For many years I have had a keen interest in the outdoors, including camping and bushcraft, and the traditional ways things were done in the past, which have been made popular in recent years by the likes of Bear Grylls and Ray Mears.


In learning about my hobby I learned of a substance called ‘Amadou’. Amadou is a fungus that can be processed into a tinder to aid with fire lighting and has been used for this purpose for thousands of years.

The story of amadou really caught my imagination. To me the word itself evokes thoughts of positivity and sounds upbeat and fun, and its versatility and usefulness made it a valuable commodity. I believed it would make an appropriate and interesting name for my company. Not wanting to use the exact word and to avoid any confusion, I decided to change the spelling to ‘Amadoo’.


Put simply, ‘amadou’ is a material deriving from a fungus know as tinder fungus (Fomes fomentarius), taken from the inner portion of the fungus (known as the trama layer) it is prepared via a process of boiling, soaking, pounding and drying.


Once processed it is easy for a spark from a primitive flint and steel (or iron pyrites in old ancient times) to ignite the tinder and aid in the lighting of a fire. In addition, this and some other fungi could be ignited from your existing fire before you leave camp and it can be kept smouldering for many hours so that an ember is carried with you while you travel thus making the fire lighting process easier when you arrive at your next camp location.


Evidence of the use of amadou was discovered on the remains of ‘Otzi the Iceman’, a 5,000 year old preserved Chalcolithic body found entombed in ice on the Austrian-Italian border, in 1991. Demonstrating that this useful material has been used for this purpose for many years.


To further illustrate the versatility of amadou, it is still used today for other applications, to create a felt-like material used in the making of clothing, most commonly hats, and a more leathery material which can be used by fishermen to dry and store their artificial flys for fly fishing.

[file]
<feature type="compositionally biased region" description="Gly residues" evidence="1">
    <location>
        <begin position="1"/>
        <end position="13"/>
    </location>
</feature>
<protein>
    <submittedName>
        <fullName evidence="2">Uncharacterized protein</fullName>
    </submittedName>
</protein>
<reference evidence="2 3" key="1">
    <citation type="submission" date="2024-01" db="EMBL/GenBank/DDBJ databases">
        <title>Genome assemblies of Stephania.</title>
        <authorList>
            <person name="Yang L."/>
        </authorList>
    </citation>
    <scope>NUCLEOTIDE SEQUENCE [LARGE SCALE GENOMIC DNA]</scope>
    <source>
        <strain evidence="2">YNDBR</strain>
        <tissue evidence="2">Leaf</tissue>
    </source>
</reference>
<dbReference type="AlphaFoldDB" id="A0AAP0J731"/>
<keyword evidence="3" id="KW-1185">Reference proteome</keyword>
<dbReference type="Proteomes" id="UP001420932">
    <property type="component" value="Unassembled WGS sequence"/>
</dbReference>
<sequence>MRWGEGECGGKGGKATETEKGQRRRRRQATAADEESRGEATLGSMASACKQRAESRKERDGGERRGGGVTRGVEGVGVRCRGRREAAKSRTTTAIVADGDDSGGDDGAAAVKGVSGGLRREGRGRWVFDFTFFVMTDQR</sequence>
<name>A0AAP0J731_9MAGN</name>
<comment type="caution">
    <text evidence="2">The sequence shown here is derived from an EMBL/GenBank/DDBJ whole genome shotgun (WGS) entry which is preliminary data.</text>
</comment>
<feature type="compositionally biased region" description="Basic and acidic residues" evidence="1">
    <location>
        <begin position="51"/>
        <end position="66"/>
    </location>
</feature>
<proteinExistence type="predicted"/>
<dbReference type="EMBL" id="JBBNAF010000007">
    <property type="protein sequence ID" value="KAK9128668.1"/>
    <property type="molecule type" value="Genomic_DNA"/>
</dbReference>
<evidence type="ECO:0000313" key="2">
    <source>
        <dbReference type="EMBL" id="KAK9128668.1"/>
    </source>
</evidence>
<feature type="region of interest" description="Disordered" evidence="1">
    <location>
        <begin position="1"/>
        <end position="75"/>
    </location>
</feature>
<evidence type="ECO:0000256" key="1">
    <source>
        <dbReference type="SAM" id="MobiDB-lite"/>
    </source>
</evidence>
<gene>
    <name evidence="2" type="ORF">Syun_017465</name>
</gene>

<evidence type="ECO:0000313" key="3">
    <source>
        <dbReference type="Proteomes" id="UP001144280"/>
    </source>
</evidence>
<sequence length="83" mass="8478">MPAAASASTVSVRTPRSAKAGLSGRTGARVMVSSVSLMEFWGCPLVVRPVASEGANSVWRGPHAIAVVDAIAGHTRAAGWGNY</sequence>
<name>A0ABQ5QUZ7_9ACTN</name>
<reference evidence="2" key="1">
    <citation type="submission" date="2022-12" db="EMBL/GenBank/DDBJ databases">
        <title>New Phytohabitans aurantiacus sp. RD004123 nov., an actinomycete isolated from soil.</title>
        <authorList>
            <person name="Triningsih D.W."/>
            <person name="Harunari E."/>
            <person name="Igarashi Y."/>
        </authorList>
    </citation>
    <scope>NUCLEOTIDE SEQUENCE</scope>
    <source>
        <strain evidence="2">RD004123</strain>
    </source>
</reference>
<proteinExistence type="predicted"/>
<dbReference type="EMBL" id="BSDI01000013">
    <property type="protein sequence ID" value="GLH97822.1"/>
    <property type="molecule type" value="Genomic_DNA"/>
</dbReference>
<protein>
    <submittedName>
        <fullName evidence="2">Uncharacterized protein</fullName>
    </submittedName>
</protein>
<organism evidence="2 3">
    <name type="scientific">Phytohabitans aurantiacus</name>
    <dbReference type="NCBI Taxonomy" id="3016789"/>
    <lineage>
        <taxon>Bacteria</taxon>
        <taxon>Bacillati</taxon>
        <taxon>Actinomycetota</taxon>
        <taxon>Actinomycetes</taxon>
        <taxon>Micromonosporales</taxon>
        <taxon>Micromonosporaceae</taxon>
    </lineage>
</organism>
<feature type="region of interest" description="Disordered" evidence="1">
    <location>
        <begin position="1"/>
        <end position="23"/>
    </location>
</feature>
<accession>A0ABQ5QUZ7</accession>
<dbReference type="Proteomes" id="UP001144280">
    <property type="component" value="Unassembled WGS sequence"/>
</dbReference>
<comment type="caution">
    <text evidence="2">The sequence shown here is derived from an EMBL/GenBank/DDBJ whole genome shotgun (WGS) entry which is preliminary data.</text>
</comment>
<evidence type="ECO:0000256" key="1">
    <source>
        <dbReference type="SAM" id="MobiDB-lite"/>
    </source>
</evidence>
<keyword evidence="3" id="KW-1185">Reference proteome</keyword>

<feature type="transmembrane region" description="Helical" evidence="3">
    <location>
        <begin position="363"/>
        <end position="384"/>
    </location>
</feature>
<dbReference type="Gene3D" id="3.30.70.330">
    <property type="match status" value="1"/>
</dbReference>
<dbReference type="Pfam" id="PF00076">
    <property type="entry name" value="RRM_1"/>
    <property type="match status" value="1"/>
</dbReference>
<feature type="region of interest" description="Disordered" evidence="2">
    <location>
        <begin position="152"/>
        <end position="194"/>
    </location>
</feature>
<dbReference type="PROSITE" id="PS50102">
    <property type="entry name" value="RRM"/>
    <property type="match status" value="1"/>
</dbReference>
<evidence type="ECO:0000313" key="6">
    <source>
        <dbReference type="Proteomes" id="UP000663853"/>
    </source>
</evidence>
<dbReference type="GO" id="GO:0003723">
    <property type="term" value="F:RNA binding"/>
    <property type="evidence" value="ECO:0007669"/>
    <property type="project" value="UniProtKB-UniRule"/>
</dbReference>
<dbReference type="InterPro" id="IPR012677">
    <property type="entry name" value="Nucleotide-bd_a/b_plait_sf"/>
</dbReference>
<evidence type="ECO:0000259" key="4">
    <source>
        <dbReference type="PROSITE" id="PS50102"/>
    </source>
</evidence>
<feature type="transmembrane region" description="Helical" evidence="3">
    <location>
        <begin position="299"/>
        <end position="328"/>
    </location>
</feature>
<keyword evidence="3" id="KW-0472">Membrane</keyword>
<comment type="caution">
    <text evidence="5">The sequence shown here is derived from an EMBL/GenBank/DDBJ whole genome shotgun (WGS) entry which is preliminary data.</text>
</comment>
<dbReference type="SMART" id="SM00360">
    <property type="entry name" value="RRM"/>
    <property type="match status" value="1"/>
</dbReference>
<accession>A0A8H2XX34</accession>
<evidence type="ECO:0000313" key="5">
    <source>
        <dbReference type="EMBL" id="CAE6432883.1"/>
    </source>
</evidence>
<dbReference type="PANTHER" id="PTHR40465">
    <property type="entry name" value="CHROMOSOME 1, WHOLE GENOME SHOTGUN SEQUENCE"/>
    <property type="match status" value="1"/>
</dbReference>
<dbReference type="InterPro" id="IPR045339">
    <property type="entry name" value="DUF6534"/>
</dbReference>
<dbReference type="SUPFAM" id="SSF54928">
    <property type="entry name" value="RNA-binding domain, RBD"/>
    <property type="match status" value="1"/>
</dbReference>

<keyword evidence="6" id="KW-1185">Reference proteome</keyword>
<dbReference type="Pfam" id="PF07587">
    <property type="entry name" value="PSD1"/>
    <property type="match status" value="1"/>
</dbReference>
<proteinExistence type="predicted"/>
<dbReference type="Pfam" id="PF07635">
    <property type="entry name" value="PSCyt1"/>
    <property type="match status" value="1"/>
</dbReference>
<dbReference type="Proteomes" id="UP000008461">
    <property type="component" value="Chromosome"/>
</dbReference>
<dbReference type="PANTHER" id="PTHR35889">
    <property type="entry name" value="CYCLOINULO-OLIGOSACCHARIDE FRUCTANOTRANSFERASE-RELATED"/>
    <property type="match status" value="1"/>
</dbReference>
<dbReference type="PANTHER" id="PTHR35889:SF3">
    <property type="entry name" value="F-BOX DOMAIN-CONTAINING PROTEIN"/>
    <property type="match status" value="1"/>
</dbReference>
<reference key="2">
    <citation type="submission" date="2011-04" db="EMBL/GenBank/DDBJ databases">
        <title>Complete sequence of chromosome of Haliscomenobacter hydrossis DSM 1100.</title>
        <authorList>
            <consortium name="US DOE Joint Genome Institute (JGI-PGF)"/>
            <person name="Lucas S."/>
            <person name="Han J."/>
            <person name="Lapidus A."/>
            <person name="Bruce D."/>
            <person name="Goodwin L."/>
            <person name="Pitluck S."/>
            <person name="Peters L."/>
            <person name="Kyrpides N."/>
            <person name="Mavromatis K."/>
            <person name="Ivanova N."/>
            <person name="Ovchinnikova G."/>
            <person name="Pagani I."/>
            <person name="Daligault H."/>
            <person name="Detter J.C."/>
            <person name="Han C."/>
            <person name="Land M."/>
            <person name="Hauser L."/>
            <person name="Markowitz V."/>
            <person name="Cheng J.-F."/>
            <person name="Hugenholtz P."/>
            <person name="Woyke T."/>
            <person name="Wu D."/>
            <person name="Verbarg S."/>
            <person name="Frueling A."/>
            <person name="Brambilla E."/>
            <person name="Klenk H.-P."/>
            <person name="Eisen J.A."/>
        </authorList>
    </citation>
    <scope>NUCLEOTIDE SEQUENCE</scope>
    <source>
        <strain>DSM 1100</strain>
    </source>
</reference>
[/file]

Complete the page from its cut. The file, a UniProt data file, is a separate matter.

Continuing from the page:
What has this got to do with anything? I hear you ask.

Well, aside from the fact that I think the word itself is a good fit for the name of a creative agency, for the reasons I mentioned earlier, I also believe that the material has many characteristics that are also translate to my business. 


It is mainly the connection to fire lighting that I feel has the greatest comparison to the ethos of my company and the work I do. There are two things that I consider to be vital parts of the creative process.


Firstly, putting in the ground work to base your creative ideas on. Specifically, learning as much about the company and project you are designing for as possible. This principle is also critical in the fire lighting process. If you get the ground work right from the start you will end up with an efficient fire. The second is that although technology and the modern age has massively changed the way we work and create, the traditional ways should still be remembered and observed. They still have a lot to offer and finding a harmony between the two is where we get the best results.

This is also true of the use of amadou for firelighting. 

I don't think anybody could deny that fire is one of, if not the greatest discoveries mankind has ever made. The knowledge of how to produce fire has further separated us from the rest of animal kind and given us the ability to create more and more advanced items. If you look around you there will be very few things surrounding you that could have been produced without the aid of fire.

In ancient times, being able to produce a metal axe head meant that working with denser woods and stone became easier, allowing us to build bigger and better structures and tools. The ability to boil water and cook foods would have helped prevent illness. Even the device you are viewing this web page on would not have been possible without fire to craft the metal elements, or to generate the electricity to power the manufacturing machines, or melt the glass for the screens etc.

To me this sums up the key to how I work. Get to know the basics otherwise you can't move on to the next steps.

Every step of the process of building your business is vital, but the first steps are critical as they are the ones that help you move to the next step with the best possible chance of success.

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